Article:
The Posturing of Connoisseurs Continues
Many art market commentators want to believe that the price acceleration of the last few years has been entirely due to “speculators.” Everyone talks about these speculators but no one ever seems able to identify them. Part of the problem is the simple success of the art market over the last few years. More buyers means more selling which, in turn, generates re-selling.
Most of the so-called speculation is a function of the art trade–and would appear to be carried out mostly by dealers and long-time collectors–satsifying the demand of new buyers. But the old art hands put it about that new savvy buyers have come into the market and cannily flipped pieces for profit, not love. That may have happened in some cases. (Few people think art funds have had a significant effect on the market.) Most evidence suggests that the new buyers have been on the receiving end of these trades, buying works at inflated prices and getting “stuck” with them. That doesn’t sound very canny, does it?
Nonetheless, the idea of a good market and a bad market continues. Here, Godfrey Barker puts his oar in:
A tale of two art markets is emerging in talk in Bond Street – one bought by collectors which is without serious problems, another inflated by speculators which has fallen sharply. Dealers noted that the Old Masters’ night at Christie’s was preceded by successful November auctions with up to 99 per cent sold of Victorian paintings, Georgian furniture and silver, Chinese ceramics, fine wines, Fabergé, Islamic and Tribal art, Art Nouveau and Art Deco and Natural History, all sectors of the art business where financial game-playing is by and large unknown.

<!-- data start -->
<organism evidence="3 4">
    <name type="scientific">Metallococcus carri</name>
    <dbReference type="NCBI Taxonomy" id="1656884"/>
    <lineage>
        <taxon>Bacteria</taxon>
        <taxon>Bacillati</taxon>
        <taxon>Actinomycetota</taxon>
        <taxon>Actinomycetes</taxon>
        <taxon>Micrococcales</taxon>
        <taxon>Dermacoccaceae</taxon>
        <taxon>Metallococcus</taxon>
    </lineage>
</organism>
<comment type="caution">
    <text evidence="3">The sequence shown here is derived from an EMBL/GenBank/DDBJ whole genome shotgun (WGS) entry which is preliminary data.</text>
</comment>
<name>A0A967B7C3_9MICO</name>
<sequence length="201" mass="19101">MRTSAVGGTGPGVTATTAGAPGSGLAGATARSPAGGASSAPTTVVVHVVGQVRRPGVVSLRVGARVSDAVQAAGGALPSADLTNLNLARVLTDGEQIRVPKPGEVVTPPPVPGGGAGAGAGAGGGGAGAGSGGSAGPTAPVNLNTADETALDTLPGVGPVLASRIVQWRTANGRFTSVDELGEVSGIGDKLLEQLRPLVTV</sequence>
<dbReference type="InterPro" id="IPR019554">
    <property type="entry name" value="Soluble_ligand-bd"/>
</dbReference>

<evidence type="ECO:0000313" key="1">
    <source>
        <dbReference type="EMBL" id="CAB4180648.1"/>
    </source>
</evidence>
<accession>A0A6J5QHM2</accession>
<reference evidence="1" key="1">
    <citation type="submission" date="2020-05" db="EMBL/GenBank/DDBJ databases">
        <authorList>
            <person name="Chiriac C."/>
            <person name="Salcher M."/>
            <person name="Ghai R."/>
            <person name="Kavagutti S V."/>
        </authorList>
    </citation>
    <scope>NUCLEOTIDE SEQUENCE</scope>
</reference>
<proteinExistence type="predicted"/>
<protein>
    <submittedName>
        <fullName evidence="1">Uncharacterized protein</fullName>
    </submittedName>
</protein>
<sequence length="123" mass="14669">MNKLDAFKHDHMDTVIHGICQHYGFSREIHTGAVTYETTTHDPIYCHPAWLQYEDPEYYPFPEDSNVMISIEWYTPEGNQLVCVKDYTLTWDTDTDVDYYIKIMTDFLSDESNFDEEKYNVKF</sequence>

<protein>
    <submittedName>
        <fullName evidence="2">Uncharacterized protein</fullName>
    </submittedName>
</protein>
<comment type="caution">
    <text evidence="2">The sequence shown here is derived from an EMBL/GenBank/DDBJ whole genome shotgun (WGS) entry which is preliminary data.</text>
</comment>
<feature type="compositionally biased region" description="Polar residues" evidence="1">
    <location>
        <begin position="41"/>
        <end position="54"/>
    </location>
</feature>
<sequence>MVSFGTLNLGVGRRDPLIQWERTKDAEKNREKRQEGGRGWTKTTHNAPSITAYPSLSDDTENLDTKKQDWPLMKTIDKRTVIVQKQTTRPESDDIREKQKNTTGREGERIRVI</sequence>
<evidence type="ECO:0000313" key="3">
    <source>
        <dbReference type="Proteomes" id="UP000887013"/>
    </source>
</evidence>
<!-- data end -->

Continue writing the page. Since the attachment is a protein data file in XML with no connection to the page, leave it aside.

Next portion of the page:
Unfortunately, the facts just don’t support this claim. Christie’s sale was a welcome success with many strong prices. But it did not achieve the low estimate for the sale. Here’s Bloomberg‘s tally:
The London-based company’s smaller-than-usual 44-lot auction last night of Old Master and British paintings made 14.7 million pounds with fees against a low estimate of 15.6 million pounds, based on hammer prices. Eighty percent of lots found buyers. Last December, Christie’s equivalent London sale made 18.8 million pounds from 70 lots with just 54 percent of the material sold.
There are two markets but they don’t seem to be a connoisseur’s market versus a speculator’s market. Instead, there appears to be a strong market for rare and exceptional works and then the rest of the market. That suggests many of the so-called new buyers are on the sidelines again.
Even in the Old Master market, the overall trend in dollar volume and average price is down. If you are a recent buyer, that’s a problem. But if you bought before 2006, prices have not eroded value for you yet.